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“In Harm’s Way” Exhibit
October 6–December 31, 2017, LI Museum in Stony Brook

Storms and hurricanes have a long history in upstate New York and Long Island, beginning with the September 1938 “Long Island Express” hurricane. “In Harm’s Way” will explore how local residents and government agencies prepare and recover from natural disasters, in the wake of Superstorm Sandy and Hurricanes Lee and Irene through stories, photographs, objects, and architectural models.

The exhibit examines how individuals and families prepare for severe weather events, how communities protect their coastlines, and how these actions have changed over time. Examples of these actions will include the use of snow fencing to stabilize beaches, home elevations after recent storms including Superstorm Sandy, the creation of sea walls and storm barriers, and the creation of emergency kits to suit specific needs within a family.

Public Programs:

October 6: Exhibit Opening Day

October 28: Symposium 9:45 a.m. –4:00 p.m.
(see details below)

November 12: Learning from our Neighbors 2 p.m.

December 3: Curator’s Gallery Tour 2 p.m.

For information, please visit the LI Museum web site or call (631) 751-0066.

SYMPOSIUM: In Harm’s Way: Past, Present & Future
October 28, 9:45 a.m.–4 p.m.
Gillespie Meeting Room, Carriage Museum, The Long Island Museum, 1200 Route 25A, Stony Brook, NY

On the fifth anniversary of Superstorm Sandy, join us for a symposium that explores what we have learned about storm preparation, recovery, and moving forward. The day will include dialogue and shared experiences from local residents, planners and architects, folklorists, and historians. We will share stories and memories of earlier storms, Superstorm Sandy, Irene, and Lee, and have in-depth discussions about what the future holds for coastal residents.


9:45 a.m.Registration
10:15 a.m.Opening Comments
10:30 a.m.Panel Discussion: Looking Backwards
Keynote: Jonathan Bergman, Assistant Professor of History, Texas A & M University

John Jiler, author of Dark Wind
Tom Doheny, Town of Hempstead Commissioner
      of Conservation and Waterways
Chip Duryea, Montauk resident
Christopher Kretz, Stony Brook University,
Joshua Ruff, Director of Collections &
      Interpretation, Long Island Museum
Nancy Solomon, Director of Long Island
      Traditions, Curator of In Harm’s Way

12:00 p.m.Break for lunch
Opportunity to view exhibition, In Harm’s Way

1:30 p.m.Panel Discussion: Superstorm Sandy
Keynote: Pieter Roos, Founder, Keeping History Above Water

Joe Pignataro, Freeport architect
Anthony Rector, Long Beach contractor
Mike Sartoretti, Great South Bay Amateur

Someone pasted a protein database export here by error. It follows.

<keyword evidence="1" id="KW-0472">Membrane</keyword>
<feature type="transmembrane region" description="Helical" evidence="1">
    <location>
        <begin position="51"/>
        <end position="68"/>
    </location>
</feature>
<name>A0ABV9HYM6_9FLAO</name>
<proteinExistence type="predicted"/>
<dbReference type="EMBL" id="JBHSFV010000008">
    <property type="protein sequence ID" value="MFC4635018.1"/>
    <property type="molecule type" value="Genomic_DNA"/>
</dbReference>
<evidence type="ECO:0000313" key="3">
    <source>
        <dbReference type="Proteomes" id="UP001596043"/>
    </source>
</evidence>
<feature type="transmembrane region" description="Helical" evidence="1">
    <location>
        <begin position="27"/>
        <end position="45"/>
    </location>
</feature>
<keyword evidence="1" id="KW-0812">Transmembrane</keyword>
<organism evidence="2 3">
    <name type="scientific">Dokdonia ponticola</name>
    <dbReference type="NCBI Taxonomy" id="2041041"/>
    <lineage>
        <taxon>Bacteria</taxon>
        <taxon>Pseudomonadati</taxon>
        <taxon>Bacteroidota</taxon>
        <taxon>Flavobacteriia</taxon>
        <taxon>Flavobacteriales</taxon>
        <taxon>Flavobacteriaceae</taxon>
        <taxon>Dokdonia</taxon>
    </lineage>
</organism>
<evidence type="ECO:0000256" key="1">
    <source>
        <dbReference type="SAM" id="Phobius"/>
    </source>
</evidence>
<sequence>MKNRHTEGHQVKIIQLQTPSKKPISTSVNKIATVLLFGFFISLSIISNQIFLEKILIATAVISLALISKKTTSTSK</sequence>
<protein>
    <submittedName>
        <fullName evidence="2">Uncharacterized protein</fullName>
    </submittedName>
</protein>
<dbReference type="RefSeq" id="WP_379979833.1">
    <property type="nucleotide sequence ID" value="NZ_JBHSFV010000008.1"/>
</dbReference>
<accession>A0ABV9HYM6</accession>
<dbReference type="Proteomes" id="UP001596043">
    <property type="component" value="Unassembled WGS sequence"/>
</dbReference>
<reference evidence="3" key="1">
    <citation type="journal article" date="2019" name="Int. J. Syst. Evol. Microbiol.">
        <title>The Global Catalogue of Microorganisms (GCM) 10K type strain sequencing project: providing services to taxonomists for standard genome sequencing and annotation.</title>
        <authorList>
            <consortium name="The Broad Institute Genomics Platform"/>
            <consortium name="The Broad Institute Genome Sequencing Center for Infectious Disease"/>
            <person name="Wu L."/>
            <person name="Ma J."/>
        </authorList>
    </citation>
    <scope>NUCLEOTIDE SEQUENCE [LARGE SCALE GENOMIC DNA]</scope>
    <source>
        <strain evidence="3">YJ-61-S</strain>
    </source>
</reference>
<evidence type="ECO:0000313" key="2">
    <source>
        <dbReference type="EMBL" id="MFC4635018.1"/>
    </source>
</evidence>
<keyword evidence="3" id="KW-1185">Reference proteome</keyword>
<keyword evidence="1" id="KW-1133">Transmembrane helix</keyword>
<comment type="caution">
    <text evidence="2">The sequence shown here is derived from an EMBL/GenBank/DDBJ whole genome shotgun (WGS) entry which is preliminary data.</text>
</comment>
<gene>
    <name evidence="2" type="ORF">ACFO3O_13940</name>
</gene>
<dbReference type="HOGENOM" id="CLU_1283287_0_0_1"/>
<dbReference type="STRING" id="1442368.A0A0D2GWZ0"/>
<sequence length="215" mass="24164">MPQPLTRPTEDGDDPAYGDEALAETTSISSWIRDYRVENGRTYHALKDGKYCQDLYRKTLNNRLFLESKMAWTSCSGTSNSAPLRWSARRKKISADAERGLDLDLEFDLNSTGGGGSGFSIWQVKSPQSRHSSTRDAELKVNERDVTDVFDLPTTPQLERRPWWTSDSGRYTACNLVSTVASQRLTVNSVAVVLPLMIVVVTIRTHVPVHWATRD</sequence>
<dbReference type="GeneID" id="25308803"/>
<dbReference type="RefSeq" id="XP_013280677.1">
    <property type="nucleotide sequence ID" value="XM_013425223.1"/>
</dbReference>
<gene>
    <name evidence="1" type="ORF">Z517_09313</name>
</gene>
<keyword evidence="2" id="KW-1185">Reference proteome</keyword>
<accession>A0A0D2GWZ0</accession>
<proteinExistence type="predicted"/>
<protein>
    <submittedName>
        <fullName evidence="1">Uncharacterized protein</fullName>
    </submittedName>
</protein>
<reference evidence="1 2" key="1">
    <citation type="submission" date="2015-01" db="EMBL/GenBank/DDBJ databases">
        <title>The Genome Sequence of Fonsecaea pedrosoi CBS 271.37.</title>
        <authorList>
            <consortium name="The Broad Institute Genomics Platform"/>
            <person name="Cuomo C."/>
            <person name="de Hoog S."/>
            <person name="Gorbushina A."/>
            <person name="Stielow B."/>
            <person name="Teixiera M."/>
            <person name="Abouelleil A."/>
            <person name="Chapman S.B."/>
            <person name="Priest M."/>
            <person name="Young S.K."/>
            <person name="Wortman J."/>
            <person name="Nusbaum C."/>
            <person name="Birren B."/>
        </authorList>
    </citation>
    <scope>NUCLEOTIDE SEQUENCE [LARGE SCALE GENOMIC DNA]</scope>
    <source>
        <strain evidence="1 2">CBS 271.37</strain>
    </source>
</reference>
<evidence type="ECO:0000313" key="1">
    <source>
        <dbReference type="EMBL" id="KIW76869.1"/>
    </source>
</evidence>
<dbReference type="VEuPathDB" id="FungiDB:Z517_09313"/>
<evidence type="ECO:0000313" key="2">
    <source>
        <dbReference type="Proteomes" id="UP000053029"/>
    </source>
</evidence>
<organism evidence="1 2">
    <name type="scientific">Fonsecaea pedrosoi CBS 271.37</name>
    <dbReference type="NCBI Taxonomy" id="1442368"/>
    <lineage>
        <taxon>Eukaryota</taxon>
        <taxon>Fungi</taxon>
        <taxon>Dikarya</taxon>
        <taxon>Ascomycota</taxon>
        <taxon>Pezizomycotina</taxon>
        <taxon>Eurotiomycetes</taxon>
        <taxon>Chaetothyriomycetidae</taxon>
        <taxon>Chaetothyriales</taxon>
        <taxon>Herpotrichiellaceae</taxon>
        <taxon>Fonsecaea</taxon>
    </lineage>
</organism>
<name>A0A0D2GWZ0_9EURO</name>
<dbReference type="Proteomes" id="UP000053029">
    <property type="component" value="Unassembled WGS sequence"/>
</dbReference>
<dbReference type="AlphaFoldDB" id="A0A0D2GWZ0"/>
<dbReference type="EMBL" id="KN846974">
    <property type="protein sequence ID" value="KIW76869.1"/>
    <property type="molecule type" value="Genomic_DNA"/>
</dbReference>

Radio Club
Alison Muller, Bay house owner and
     Freeport resident
Jen and Steven Meschkow, Long Beach
Nancy Solomon, Director of Long Island
      Traditions, Curator of In Harm’s Way

3:00 p.m.Panel Discussion: Looking Forward
Keynote: Rob Cody, Professor of Architecture,
     New York Institute of Technology

Joe Gallinaro, Long Beach architect
Alison Muller, Bay house owner
      and Freeport resident
Al Grover, Freeport resident
Joe Pignataro, Freeport architect
Tom Doheny, Town of Hempstead Commissioner
     of Conservation and Waterways
Nancy Solomon, Director of Long Island
      Traditions, Curator of In Harm’s Way

4:00 p.m.Q&A for all speakers


Online Registration Fee: $13 per person; $11 for students, seniors and Museum/LI Traditions members

Includes symposium and admission to the museum

Optional additional lunch fee: $10
(Lunch is also available at off-site at area eateries)

To register, please pay online below or fill out the registration form and send to:

The Long Island Museum
Attn: Beth Chiarelli, Assistant Director of Education
1200 Route 25A, Stony Brook, NY 11790

Choose option of registration only or registration + lunch from pull-down menus.

REGISTRATION: Museum& LI Traditions Members/Students/Seniors


“From Shore to Shore” Exhibit

“From Shore to Shore: Boat Builders and Boatyards of Long Island and Westchester” has finished its run at the Port Jefferson Village Center. This interpretive exhibit examines the history and traditions of contemporary boat builders and boatyards, exploring their commitment to an endangered way of life in the wake of superstorms, decline in fishing and the expenses associated with traditional boat building and preserving boatyards.

The exhibit is available for rental to area museums, libraries, and cultural institutions. Inquiries about the exhibit should be sent to info@longislandtraditions.org or by calling (516) 767-8803. The full exhibit consists of 36 framed panels measuring 36" x 38", a historic timeline measuring 15 feet x 3 feet, and an iPad with installed videos. The exhibit can be subdivided according to region, type of boat builders, and types of boatyards.



© 2017, 2016–2001 Long Island Traditions